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Curiosity Mars Rover

The 5 Best Answers From The Mars Curiosity Rover Team’s Reddit AMA

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A group of engineers from the Mars Curiosity Rover mission answered questions in a Reddit Ask Me Anything session today. In addition to questions about the mission and Mars, the Curiosity Rover team responded to numerous comments about how to intern or work at NASA and what the process is like, but did not respond to several questions about SpaceX, Elon Musk’s privatized space exploration company.

The team did an AMA last August, shortly after the Rover landed on Mars, and returned this year a week before the one-year anniversary of the Curiosity landing. The team gained more positive sentiment for Curiosity on the thread — at the time of posting, it is at the very top of Reddit, with over 2,350 comments.

As my colleague Sarah Perez pointed out earlier today, there are a lot of talented people in tech right now with the ability to solve big problems that are choosing not to. It’s refreshing to read about the Curiosity team’s efforts to explore Mars.

Here are five of the most interesting responses from the team:

The Most Significant Discovery So Far

“The results from our first rock drilling told us that the past environment, when that mudstone rock formed, was suitable for life. The mudstone formed in an ancient river system or an intermittently wet lake bed that could have provided the chemical energy and other favorable conditions for microbial life, if life existed then. This ancient wet environment was not harshly oxidizing, acidic or extremely salty. All the necessary chemical building blocks were available.”

Why Haven’t We Found Evidence That Life Existed On Mars In The Past?

“Over millions of years the water evaporated because the atmosphere got too thin to support it in liquid form. Mars does not have a global magnetic field the way Earth does, which helps shield the atmosphere from stripped away by the sun’s damaging radiation. So while there is plenty of CO2 and H20 ice, no liquid is possible. If life arose on Mars, it would have been millions or even billions of years ago, and preserving evidence of life for billions of years is very hard. So the evidence could be there and we haven’t found it, or life didn’t arise. We have to find out!”

What does the team hope to accomplish by getting Curiosity to the top of Mount Sharp, the central peak of Gale Crater, where Curiosity landed?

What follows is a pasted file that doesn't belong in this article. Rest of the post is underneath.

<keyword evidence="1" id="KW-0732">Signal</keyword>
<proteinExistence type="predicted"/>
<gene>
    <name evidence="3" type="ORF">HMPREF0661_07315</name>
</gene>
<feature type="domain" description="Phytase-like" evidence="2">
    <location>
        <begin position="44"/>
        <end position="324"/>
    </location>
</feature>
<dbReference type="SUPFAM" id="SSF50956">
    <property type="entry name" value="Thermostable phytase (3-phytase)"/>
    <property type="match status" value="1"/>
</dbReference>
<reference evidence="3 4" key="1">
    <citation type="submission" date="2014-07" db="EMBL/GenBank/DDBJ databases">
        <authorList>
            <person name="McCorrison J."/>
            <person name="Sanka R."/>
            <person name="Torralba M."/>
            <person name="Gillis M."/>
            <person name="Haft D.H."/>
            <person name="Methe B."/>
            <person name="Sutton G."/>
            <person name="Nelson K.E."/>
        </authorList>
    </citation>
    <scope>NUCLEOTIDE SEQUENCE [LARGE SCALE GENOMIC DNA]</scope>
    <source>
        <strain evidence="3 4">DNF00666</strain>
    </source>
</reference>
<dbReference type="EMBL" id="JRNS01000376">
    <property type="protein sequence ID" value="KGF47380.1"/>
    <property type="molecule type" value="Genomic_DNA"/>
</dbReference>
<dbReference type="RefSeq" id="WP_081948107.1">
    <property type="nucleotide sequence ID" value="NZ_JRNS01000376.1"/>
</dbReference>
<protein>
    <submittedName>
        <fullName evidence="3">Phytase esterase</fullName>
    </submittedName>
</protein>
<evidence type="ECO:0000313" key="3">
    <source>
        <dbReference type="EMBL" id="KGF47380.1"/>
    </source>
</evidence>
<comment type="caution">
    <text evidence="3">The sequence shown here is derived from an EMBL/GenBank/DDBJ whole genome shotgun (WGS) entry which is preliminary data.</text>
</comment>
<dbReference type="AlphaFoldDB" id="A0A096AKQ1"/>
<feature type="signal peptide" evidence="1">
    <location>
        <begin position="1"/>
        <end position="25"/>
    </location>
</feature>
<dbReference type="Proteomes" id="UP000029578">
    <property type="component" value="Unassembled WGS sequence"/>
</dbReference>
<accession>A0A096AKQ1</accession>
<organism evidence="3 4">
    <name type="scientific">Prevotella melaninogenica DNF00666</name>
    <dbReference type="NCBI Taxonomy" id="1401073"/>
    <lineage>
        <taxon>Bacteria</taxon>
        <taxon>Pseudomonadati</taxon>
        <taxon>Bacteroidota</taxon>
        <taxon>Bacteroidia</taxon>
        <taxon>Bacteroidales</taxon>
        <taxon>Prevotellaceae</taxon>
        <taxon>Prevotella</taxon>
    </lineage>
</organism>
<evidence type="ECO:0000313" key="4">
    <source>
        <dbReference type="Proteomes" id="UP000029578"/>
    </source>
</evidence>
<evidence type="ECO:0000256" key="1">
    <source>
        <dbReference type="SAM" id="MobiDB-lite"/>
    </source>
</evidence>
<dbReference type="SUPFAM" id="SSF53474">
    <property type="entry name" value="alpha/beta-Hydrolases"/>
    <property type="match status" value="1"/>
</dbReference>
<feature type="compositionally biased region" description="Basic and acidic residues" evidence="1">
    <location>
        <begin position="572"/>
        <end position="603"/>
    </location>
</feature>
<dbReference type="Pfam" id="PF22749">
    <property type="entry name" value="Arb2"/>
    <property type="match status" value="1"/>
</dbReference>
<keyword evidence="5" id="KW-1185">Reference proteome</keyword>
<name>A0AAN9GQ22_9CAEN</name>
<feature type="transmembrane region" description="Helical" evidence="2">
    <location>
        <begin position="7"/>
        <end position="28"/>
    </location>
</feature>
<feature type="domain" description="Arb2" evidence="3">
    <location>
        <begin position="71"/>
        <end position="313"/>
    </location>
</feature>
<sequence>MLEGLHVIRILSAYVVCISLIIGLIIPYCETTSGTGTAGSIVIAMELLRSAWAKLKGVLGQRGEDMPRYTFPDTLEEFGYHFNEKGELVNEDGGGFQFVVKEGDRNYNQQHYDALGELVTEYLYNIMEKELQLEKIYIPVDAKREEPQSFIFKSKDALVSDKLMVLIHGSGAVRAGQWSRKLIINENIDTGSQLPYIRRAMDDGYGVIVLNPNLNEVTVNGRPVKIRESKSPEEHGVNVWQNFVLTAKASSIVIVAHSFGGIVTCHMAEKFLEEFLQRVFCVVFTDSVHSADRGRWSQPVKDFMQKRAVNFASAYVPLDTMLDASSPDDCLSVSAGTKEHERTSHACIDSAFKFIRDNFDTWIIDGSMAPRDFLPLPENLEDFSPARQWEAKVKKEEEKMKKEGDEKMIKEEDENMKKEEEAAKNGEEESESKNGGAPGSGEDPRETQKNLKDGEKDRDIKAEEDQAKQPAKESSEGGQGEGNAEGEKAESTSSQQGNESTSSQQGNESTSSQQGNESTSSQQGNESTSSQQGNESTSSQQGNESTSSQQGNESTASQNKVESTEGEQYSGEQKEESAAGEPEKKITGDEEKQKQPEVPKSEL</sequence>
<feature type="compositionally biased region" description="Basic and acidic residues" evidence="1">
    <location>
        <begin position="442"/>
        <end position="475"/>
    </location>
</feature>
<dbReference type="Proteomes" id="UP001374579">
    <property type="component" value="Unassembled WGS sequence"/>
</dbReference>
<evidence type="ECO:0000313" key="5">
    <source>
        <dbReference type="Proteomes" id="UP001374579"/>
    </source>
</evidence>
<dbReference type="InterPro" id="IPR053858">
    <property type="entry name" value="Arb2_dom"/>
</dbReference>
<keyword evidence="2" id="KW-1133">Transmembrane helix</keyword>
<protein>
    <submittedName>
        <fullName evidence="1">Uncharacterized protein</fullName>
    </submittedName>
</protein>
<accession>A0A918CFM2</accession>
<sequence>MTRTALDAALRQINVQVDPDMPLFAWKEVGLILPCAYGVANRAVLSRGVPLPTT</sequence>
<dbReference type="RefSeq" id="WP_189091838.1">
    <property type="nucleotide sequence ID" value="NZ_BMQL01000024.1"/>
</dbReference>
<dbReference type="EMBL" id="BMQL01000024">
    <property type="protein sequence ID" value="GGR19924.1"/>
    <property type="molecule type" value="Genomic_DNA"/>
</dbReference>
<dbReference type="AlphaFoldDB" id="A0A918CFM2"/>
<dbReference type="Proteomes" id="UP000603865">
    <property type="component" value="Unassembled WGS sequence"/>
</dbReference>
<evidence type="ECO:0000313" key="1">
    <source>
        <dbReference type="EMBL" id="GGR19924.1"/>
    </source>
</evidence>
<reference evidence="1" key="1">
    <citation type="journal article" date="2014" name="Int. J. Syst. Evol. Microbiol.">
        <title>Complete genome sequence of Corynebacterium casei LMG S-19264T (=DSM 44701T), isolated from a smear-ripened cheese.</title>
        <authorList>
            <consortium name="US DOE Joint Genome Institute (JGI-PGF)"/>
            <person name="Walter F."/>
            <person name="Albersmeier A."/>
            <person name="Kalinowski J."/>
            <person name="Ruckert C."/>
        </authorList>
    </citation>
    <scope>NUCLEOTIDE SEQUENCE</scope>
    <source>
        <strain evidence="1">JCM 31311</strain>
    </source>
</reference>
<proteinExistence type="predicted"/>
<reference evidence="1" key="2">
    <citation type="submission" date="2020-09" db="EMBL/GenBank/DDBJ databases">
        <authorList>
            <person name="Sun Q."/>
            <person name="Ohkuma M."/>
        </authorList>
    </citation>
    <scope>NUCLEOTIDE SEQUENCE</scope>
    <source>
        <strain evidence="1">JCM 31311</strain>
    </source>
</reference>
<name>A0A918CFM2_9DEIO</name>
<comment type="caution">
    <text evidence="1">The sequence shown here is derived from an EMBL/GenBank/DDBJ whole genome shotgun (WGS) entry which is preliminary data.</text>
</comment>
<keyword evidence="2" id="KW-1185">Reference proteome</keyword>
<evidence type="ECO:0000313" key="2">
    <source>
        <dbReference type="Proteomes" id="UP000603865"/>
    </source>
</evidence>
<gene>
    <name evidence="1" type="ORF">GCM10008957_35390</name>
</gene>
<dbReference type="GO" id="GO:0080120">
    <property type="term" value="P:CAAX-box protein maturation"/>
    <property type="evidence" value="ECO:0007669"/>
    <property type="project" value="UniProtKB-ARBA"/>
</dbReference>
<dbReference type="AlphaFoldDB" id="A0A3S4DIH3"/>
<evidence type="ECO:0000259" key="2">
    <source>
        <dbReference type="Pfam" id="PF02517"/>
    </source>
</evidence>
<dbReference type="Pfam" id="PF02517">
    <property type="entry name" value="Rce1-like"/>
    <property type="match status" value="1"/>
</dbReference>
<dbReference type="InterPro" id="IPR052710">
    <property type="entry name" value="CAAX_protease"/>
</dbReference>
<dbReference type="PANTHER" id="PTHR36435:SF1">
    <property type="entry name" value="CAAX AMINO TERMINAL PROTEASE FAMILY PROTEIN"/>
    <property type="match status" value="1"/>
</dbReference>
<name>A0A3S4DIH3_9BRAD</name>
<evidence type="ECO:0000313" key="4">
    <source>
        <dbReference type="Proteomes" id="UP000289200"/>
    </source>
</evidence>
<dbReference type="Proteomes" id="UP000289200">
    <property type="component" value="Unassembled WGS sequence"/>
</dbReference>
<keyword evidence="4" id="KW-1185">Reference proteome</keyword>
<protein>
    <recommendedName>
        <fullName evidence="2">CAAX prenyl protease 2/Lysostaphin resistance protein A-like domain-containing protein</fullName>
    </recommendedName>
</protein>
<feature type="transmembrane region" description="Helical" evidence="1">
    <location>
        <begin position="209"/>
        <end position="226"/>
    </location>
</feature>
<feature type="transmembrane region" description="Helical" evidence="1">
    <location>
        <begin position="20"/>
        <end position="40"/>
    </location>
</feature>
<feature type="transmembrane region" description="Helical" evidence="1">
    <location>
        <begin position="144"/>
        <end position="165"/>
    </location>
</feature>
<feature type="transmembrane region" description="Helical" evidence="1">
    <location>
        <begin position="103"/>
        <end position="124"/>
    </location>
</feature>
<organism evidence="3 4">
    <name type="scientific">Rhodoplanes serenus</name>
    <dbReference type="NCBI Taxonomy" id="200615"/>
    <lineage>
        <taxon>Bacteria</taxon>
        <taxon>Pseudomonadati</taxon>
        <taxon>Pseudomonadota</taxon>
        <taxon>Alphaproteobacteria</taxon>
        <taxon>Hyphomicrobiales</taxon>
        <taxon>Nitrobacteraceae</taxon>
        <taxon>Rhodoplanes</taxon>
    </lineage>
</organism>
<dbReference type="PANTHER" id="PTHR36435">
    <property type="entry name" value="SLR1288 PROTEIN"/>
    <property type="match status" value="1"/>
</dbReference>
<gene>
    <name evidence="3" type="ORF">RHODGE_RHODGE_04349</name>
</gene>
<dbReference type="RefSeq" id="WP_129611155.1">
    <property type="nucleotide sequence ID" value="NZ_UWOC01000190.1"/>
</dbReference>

“It is doubtful Curiosity will make it all the way to the top of Mount Sharp, although it would be great if it did. What we’re really hoping for is to drive up the rock layers near the lower flank of Mount Sharp to look for clues to what the past environment was like and how environmental conditions changed with time from older rocks at the base to younger rocks higher up.”

The most intense moments

“For me landing was the most intense moment. We all gathered together with all the team members who had put so much into this mission that we were on the edge of our seats waiting to hear how the 7 minutes of terror would end. The feeling when we got that first photo back of the wheel on the ground was one of the greatest feelings in the world.”

“On Sol 200, we had a hardware problem on the rover that then caused the software to not work properly. After looking at the data, we decided the safest thing to do would be to swap to the back-up computer that didn’t have the problem. We did this as soon as we could by getting a large (70m) station over Madrid and sending hardware commands that bypassed software to swap computers. We then had to wait the round trip light time (~ 30 minutes at the time) to get the signal that it had all worked fine. It did and now we are on the back-up computer!”

The Biggest thing the team wants to find on Mars

“Well there are large features on Mars such as long canyons and extinct volcanoes. If you mean most important thing we wish to find, we want to know if life ever arose on Mars and if life has arisen elsewhere in our solar system or universe.”

You can read the entire AMA here.